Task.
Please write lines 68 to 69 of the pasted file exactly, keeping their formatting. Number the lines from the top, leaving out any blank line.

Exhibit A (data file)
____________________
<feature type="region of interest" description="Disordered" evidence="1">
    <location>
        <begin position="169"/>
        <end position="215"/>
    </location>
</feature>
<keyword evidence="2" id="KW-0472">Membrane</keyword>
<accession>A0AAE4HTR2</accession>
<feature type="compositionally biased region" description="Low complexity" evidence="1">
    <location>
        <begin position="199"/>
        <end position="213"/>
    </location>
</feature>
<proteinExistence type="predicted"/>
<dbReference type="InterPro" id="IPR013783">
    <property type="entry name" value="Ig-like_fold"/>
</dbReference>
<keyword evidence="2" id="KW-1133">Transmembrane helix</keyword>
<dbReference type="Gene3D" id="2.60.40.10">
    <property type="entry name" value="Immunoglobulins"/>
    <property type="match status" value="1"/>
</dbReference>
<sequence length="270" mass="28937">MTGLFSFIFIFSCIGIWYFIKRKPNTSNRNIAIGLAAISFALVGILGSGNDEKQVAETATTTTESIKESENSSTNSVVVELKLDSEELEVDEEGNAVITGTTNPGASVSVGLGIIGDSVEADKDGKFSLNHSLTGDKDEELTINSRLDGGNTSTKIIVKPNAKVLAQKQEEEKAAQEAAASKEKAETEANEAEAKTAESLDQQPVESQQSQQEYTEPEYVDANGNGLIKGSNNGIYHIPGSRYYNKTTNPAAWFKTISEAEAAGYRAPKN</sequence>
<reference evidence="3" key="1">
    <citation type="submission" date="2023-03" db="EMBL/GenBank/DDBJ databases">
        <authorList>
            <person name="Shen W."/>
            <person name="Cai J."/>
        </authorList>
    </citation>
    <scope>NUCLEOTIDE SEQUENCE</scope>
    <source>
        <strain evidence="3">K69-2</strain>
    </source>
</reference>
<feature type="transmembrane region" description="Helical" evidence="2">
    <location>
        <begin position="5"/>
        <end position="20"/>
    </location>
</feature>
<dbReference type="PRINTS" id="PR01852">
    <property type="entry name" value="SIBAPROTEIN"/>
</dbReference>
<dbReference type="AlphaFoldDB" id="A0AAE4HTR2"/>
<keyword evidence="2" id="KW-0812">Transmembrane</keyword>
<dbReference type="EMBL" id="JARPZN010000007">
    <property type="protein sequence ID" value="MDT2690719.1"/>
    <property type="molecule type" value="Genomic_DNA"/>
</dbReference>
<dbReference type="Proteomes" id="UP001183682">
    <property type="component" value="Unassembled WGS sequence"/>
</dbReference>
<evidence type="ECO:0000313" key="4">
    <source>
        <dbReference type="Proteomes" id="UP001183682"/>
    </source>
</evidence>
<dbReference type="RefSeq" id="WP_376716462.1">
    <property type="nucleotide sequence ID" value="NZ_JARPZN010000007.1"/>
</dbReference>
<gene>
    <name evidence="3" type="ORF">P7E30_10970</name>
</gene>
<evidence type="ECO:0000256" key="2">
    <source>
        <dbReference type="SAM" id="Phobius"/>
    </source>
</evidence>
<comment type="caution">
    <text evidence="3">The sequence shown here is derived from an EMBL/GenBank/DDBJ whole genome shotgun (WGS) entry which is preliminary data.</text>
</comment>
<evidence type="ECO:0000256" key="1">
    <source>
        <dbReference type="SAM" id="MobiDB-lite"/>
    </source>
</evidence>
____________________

        <dbReference type="SAM" id="Phobius"/>
    </source>